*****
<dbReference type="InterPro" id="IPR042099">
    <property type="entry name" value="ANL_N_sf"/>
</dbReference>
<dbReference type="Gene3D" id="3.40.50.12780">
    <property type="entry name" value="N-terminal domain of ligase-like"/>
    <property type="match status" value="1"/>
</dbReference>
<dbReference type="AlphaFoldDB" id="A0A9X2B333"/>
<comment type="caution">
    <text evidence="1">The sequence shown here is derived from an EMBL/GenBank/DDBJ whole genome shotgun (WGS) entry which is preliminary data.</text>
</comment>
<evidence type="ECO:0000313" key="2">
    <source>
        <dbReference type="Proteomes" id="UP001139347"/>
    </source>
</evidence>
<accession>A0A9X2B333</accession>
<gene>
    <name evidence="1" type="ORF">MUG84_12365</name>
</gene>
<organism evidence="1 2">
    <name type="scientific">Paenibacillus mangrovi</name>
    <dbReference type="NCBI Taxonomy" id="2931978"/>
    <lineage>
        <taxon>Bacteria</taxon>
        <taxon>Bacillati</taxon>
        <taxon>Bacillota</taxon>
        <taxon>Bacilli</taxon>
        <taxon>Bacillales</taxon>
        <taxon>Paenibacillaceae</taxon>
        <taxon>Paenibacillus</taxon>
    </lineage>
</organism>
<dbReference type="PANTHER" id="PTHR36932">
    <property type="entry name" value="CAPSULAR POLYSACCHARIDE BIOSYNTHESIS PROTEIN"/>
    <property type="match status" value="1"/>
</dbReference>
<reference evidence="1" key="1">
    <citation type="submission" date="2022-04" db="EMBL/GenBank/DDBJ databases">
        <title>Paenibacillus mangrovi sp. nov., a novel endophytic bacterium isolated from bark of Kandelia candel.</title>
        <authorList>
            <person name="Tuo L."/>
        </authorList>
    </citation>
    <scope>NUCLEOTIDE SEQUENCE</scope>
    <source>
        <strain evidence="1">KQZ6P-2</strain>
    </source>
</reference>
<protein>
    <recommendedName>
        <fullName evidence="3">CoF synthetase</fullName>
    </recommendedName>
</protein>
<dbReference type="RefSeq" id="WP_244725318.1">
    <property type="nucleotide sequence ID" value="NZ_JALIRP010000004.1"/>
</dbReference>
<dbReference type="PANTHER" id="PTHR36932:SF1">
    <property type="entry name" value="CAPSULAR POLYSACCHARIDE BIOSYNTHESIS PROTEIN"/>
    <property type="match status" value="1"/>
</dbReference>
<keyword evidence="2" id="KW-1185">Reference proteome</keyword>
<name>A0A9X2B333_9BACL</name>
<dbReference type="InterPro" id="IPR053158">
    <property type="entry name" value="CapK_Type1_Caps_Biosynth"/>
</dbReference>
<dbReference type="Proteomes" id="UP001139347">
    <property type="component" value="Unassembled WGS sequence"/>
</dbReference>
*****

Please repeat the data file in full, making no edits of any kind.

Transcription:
<dbReference type="InterPro" id="IPR042099">
    <property type="entry name" value="ANL_N_sf"/>
</dbReference>
<dbReference type="Gene3D" id="3.40.50.12780">
    <property type="entry name" value="N-terminal domain of ligase-like"/>
    <property type="match status" value="1"/>
</dbReference>
<dbReference type="AlphaFoldDB" id="A0A9X2B333"/>
<comment type="caution">
    <text evidence="1">The sequence shown here is derived from an EMBL/GenBank/DDBJ whole genome shotgun (WGS) entry which is preliminary data.</text>
</comment>
<evidence type="ECO:0000313" key="2">
    <source>
        <dbReference type="Proteomes" id="UP001139347"/>
    </source>
</evidence>
<accession>A0A9X2B333</accession>
<gene>
    <name evidence="1" type="ORF">MUG84_12365</name>
</gene>
<organism evidence="1 2">
    <name type="scientific">Paenibacillus mangrovi</name>
    <dbReference type="NCBI Taxonomy" id="2931978"/>
    <lineage>
        <taxon>Bacteria</taxon>
        <taxon>Bacillati</taxon>
        <taxon>Bacillota</taxon>
        <taxon>Bacilli</taxon>
        <taxon>Bacillales</taxon>
        <taxon>Paenibacillaceae</taxon>
        <taxon>Paenibacillus</taxon>
    </lineage>
</organism>
<dbReference type="PANTHER" id="PTHR36932">
    <property type="entry name" value="CAPSULAR POLYSACCHARIDE BIOSYNTHESIS PROTEIN"/>
    <property type="match status" value="1"/>
</dbReference>
<reference evidence="1" key="1">
    <citation type="submission" date="2022-04" db="EMBL/GenBank/DDBJ databases">
        <title>Paenibacillus mangrovi sp. nov., a novel endophytic bacterium isolated from bark of Kandelia candel.</title>
        <authorList>
            <person name="Tuo L."/>
        </authorList>
    </citation>
    <scope>NUCLEOTIDE SEQUENCE</scope>
    <source>
        <strain evidence="1">KQZ6P-2</strain>
    </source>
</reference>
<protein>
    <recommendedName>
        <fullName evidence="3">CoF synthetase</fullName>
    </recommendedName>
</protein>
<dbReference type="RefSeq" id="WP_244725318.1">
    <property type="nucleotide sequence ID" value="NZ_JALIRP010000004.1"/>
</dbReference>
<dbReference type="PANTHER" id="PTHR36932:SF1">
    <property type="entry name" value="CAPSULAR POLYSACCHARIDE BIOSYNTHESIS PROTEIN"/>
    <property type="match status" value="1"/>
</dbReference>
<keyword evidence="2" id="KW-1185">Reference proteome</keyword>
<name>A0A9X2B333_9BACL</name>
<dbReference type="InterPro" id="IPR053158">
    <property type="entry name" value="CapK_Type1_Caps_Biosynth"/>
</dbReference>
<dbReference type="Proteomes" id="UP001139347">
    <property type="component" value="Unassembled WGS sequence"/>
</dbReference>